The passage went well with winds from between 15 and 23 knots. We did experience squalls almost every night; however, they did not produce any major rain or wind. On the second night when I came up for watch, there was a vessel off to our starboard. Steve stayed up until we had safely passed the ship. There were still two targets on the radar, which we thought were fishing vessels because they were fairly close to each other. Steve went below and told me to call him up if they presented any problem. When the closest one was about three miles out, the AIS alarm went off. This meant that it was a commercial ship, not a fishing vessel. The AIS system gave me our closest point of approach of about two miles, so I held our course, and the ship passed our starboard.
I thought that we were clear for now, but a few minutes later I spotted lights once again off to starboard. The radar showed that it was the second ship, which was moving in the opposite direction from the first and headed across our bow. The AIS again picked up the ship and showed that it would pass in front of us about two miles off. The AIS also gives information about the vessel such as the name and the size. This ship was almost 1,000 feet long and 160 feet wide--a very large ship. I held our course and watched. I thought it would never get past us, but finally it was clear, and now there were no more targets on the radar screen.
About a 150 miles from Wakatobi Steve noticed a large tree floating in the water, and later we spotted another one. It would not have been good to hit one of these during the night. The wind lightened up a bit in the afternoon so we shook out a reef in order to pick up some speed.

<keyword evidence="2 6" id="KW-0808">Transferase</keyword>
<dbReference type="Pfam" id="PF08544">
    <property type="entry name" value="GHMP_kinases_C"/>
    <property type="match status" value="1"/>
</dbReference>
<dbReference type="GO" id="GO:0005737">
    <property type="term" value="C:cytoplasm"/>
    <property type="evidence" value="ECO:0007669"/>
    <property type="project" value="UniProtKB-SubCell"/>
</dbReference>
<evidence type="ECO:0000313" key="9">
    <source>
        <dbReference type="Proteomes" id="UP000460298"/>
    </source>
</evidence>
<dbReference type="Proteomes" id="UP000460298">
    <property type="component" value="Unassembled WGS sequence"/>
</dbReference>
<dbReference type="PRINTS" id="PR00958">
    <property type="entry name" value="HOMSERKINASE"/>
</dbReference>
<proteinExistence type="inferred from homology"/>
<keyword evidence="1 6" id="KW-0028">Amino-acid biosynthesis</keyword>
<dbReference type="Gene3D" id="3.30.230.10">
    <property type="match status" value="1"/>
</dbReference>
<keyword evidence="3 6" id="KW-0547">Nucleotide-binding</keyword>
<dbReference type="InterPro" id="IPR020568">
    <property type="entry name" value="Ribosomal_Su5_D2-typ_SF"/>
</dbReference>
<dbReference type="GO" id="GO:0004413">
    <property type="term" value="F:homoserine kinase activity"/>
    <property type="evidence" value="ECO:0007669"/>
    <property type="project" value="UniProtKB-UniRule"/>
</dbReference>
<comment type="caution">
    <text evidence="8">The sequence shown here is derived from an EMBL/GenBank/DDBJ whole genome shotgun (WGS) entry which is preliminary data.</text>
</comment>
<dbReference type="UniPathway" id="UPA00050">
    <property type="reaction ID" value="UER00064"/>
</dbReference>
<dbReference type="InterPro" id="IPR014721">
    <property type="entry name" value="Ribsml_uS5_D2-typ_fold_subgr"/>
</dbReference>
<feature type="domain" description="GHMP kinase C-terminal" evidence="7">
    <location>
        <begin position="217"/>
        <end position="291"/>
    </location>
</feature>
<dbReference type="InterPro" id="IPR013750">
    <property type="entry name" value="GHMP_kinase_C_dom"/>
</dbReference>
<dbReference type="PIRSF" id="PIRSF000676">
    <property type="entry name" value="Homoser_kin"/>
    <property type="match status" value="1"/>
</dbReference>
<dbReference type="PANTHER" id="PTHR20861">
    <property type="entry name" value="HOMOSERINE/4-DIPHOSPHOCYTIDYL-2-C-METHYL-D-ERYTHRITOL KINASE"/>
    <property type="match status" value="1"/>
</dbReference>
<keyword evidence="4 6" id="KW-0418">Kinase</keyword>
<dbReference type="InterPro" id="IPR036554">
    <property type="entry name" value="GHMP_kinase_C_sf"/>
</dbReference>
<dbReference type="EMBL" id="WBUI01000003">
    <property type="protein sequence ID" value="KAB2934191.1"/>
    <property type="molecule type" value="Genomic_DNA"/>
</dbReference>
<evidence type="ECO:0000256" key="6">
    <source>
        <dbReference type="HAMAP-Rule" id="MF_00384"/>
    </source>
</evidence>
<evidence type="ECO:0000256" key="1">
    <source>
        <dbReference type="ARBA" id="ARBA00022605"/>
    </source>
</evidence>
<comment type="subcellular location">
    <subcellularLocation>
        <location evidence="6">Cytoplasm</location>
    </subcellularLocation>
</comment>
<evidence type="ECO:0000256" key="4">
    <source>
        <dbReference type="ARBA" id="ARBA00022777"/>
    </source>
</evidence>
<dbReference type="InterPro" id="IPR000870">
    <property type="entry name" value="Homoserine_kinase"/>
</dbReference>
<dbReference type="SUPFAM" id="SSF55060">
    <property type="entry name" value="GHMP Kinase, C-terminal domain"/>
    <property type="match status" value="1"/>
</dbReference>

As luck would have it, we arrived at Wakatobi about two hours past sunset. We had received some directions from sv Esprit, who had arrived at noon, so we made our way into the bay. We had expected a fairly deserted island with perhaps a village. What we found were lights all along the shore and fishing huts with lights in the bay. We wove our way in very slowly with Steve on the bow checking with a 1,000,000 candle spot light. When we reached the last way point, nothing made sense to us. We called Esprit to clarify and were told that it was correct. Finally, Ghno called on the VHF radio and told us that he would be out to guide us in. We continued into the bay at a very slow pace, and when we found Ghno, he led us to a mooring ball, which we tied up to for the night. It turned out that the last way point was further out in the bay than Esprit realized--better than too far in the bay.
We thanked Ghno for all his help and then got the boat straightened up a little. We called sv Tin Soldier, who was about two hours behind us, to let them know the situation. We stayed up until they arrived around two in the morning. We finally got to bed at 2:30 and slept soundly until 6:30 the next morning.
In daylight we could clearly see the entrance through the reef into the anchorage, so we left the mooring ball and made our way to the anchorage. There were only six boats so we found a good spot and dropped the anchor in 33 feet of water. This was a nice change from the 160 feet in Banda. We cleaned up the boat and enjoyed a good breakfast and decided to relax for awhile before we went ashore.
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